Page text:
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Medicine

Denver Latest City Hit By Viral Respiratory Infection That Targets Kids 174

A respiratory illness that almost exclusively infects children and for which there is no vaccine has struck Denver, Colorado, the latest in a series of infection clusters in the Midwest; one Denver hospital alone has treated more than 900 children for the illness since August 18, though no deaths have been reported. Health officials believe that the sickness is related to a rare virus called human enterovirus 68 (HEV68), the [Denver] Post says. HEV68, first seen in California in 1962, and an unwelcome but highly infrequent visitor to communities worldwide since then, is a relative of the virus linked to the common cold (human rhinoviruses, or HRV), according to the Centers for Disease Control and Prevention. ... HEV68, which almost uniquely affects children, tends to first cause cold-like symptoms, including body aches, sneezing and coughing. These mild complaints then worsen into life-threatening breathing problems that are all the more dangerous to children with asthma. Since viruses do not respond to antibiotics, hospitals have treated the illness with asthma therapies.
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Denver Latest City Hit By Viral Respiratory Infection That Targets Kids

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  • Scary (Score:2, Insightful)

    by Anonymous Coward

    Every time I see adaptions of existing virus'/fungi/etc I'm reminded of the fact we rely on 3 very crude methods for treating the vast majority of illness.

    1) Anti-biotics (which is more of a biological bomb, destroying a large array of bacteria, almost completely untargeted)
    2) Immune-system & healing aids (various types of steroids, NSAIDs, simply shoving things back in place, etc)
    3) Brute force removal (surgical extraction and bypass)

    Very few (by ratio - that's not to say there aren't hundreds of reaso

    • Re:Scary (Score:4, Informative)

      by __aaltlg1547 ( 2541114 ) on Monday September 08, 2014 @08:56AM (#47851529)

      There are vaccines for many of the most dangerous viruses. That's why nobody gets smallpox any more and very few people get polio or measles.

    • Re:Scary (Score:5, Insightful)

      by DiamondGeezer ( 872237 ) on Monday September 08, 2014 @08:58AM (#47851543) Homepage

      Dear AC

      And then there are gene-based therapies, x-rays, proton beams, radiotherapy, chemotherapy, radioisotope treatments, as well as vaccines, blood and bone marrow transpants. Nanotech is coming soon.

      Yes, they're all crude and "not having an advanced understanding" (whatever the fuck that means) but they are EFFECTIVE.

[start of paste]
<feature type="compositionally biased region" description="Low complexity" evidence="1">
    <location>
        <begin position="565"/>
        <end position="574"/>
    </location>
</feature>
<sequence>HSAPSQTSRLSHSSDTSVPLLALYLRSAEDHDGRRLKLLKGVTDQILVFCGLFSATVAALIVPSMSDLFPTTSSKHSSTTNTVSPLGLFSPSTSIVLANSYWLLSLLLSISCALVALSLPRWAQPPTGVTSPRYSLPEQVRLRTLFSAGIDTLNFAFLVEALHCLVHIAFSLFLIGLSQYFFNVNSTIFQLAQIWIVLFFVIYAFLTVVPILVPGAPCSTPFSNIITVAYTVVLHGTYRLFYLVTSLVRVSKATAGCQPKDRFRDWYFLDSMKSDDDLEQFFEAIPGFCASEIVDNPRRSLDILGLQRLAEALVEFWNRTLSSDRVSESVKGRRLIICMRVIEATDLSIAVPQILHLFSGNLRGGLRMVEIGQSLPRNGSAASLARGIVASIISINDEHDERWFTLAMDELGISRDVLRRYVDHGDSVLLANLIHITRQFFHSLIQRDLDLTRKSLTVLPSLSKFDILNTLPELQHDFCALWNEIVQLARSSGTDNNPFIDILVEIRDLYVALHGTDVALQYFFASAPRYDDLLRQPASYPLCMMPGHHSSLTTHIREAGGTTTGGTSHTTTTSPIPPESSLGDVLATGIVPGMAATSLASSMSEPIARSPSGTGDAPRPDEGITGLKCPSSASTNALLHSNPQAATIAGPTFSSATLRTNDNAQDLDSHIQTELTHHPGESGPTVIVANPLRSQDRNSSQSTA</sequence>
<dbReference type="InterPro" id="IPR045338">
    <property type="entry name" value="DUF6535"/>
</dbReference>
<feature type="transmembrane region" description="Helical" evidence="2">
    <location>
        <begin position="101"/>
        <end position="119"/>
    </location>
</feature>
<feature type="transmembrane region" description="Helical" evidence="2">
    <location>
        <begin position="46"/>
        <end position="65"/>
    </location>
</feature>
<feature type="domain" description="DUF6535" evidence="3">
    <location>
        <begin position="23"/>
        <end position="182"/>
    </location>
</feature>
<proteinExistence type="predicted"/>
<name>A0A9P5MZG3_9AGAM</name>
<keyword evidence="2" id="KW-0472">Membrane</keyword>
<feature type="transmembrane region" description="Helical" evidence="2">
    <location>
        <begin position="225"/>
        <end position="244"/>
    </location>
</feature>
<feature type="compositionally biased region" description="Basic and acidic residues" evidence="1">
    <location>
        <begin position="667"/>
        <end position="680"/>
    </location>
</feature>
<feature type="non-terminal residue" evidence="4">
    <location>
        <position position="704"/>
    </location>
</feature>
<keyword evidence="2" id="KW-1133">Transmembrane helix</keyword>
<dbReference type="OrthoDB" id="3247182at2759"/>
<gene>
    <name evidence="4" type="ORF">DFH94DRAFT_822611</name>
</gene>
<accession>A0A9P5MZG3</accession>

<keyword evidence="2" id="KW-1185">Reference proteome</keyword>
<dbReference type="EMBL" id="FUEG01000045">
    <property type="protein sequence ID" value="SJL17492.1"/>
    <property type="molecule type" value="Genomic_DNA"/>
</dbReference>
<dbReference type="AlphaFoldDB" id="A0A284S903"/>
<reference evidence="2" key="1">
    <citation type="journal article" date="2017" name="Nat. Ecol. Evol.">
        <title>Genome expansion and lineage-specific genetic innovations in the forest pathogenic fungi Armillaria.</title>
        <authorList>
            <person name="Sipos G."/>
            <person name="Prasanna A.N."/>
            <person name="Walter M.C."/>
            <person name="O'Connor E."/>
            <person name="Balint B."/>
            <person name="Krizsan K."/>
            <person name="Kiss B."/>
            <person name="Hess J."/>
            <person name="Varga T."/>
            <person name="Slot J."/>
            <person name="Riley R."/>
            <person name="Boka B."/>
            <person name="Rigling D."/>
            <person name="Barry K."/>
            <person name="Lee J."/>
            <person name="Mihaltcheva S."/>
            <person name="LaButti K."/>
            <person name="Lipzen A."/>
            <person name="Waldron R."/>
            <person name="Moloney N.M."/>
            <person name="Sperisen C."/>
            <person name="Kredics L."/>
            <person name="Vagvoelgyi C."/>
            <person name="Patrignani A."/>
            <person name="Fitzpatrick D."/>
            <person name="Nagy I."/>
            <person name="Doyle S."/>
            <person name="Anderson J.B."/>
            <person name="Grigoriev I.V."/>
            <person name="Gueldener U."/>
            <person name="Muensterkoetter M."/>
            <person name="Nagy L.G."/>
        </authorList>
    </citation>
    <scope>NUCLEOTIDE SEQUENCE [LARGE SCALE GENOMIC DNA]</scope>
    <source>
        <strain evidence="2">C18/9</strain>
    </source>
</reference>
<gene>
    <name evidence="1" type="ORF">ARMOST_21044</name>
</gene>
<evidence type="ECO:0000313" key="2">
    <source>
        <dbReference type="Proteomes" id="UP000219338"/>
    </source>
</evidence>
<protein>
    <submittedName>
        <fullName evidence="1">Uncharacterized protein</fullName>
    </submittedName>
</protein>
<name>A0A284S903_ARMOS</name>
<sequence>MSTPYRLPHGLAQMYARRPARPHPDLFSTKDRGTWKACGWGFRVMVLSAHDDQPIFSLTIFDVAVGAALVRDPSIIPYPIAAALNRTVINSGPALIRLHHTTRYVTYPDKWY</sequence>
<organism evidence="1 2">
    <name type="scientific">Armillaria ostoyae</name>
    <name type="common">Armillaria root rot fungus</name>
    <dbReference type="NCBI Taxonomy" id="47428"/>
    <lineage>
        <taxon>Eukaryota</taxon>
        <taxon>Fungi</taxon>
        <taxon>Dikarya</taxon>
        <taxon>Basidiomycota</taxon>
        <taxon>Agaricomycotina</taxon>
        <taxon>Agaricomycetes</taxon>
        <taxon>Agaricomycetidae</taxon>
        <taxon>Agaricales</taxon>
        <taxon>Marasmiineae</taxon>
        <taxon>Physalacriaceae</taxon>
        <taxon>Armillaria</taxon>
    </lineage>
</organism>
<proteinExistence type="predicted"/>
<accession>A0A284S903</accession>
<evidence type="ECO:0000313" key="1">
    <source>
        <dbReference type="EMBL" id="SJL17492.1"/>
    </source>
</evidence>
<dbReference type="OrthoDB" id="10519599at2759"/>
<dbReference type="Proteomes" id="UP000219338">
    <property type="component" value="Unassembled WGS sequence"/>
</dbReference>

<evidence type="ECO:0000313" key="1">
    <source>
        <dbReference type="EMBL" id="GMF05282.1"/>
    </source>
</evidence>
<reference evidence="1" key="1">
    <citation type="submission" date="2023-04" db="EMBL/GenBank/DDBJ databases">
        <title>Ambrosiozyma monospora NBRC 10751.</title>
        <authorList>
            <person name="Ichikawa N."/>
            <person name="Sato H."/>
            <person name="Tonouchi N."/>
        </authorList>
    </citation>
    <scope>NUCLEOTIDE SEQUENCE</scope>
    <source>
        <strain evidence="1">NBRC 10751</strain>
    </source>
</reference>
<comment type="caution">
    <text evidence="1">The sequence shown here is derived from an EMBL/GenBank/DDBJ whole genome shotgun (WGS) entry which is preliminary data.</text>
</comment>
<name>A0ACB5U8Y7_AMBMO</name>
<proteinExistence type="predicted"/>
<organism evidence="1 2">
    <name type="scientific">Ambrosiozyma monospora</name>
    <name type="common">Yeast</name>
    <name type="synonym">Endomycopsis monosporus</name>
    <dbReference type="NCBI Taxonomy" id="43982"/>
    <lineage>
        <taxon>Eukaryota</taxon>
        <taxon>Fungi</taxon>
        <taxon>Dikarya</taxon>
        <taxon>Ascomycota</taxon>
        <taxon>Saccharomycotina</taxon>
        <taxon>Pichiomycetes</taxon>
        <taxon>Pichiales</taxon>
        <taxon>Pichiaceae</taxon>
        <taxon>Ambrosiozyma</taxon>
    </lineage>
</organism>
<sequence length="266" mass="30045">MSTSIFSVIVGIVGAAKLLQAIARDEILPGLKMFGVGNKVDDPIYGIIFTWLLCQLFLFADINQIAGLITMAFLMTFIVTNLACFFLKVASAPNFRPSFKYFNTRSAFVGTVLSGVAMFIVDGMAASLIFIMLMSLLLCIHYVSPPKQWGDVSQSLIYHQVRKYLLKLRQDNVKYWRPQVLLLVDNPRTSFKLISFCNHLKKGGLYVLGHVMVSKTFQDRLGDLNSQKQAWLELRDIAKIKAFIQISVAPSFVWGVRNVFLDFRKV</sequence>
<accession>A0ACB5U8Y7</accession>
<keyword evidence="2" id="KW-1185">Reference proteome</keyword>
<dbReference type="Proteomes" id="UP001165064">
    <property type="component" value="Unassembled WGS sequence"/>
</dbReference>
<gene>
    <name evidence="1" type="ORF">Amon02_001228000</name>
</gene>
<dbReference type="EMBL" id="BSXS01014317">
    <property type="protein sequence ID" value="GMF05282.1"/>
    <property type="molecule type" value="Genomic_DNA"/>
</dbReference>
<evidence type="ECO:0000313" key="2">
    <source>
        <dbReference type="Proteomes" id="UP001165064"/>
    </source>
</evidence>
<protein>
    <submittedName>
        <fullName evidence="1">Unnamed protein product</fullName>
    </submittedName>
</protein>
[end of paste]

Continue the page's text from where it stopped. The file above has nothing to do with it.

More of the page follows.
As far as pandemics are concerned, where is it written that people in first world countries can't get difficult-to-treat illnesses transmitted while in close proximity to each other?

      What do actually suggest that is not "crude" by your definition. Reiki? Homeopathy? Hoping it will all go away if we pray to this deity or that statue?

      • Re: (Score:3, Insightful)

        by Anonymous Coward

        (Different AC) What original AC is saying is that our current medicine doesn't resemble Star Trek style tricorder, hypospray, targeted transporter non-penetrative surgery that we might expect from a Star Trek future. We drop blanket bombs into our bodies with the expectation that the evil bits will die a whole lot faster than the good bits, and by the time the evil bits are dead, the good bits are still in a good enough shape to regenerate. Sure, we made some progress (that proton beam sounds like a thing t

        • (Different AC) What original AC is saying is that our current medicine doesn't resemble Star Trek style tricorder, hypospray, targeted transporter non-penetrative surgery that we might expect from a Star Trek future.

          So, let me get this straight... you're unhappy with the present because it doesn't hold up to the predictions of a piece of fiction?

        • What original AC is saying is that our current medicine doesn't resemble Star Trek style ... We drop blanket bombs into our bodies with the expectation that the evil bits will die a whole lot faster than the good bits, and by the time the evil bits are dead, the good bits are still in a good enough shape to regenerate.

          No that is NOT what we do for practically anything but chemotherapy for most cancers (where the difference from normal tissue is very small - a few mutations in signaling systems) and the ma

    • by reikae ( 80981 )

      I'm afraid I don't understand what your point is. That people should realize medicine isn't perfect? Most folks probably do realize it, but like the feeling of hopefulness. Or are you calling for increased public funding?

  • antibiotics (Score:5, Insightful)

    by ebonum ( 830686 ) on Monday September 08, 2014 @08:48AM (#47851483)

    I have a feeling most docs will give out antibiotics for this anyway. It helps makes everyone feel like something is being done.

    • When people suffer from asthma, they are often prey to secondary bacterial infections which can turn nasty. Yes, they'll be prescribing prophylactic antibiotics in some cases.

      • by ebonum ( 830686 )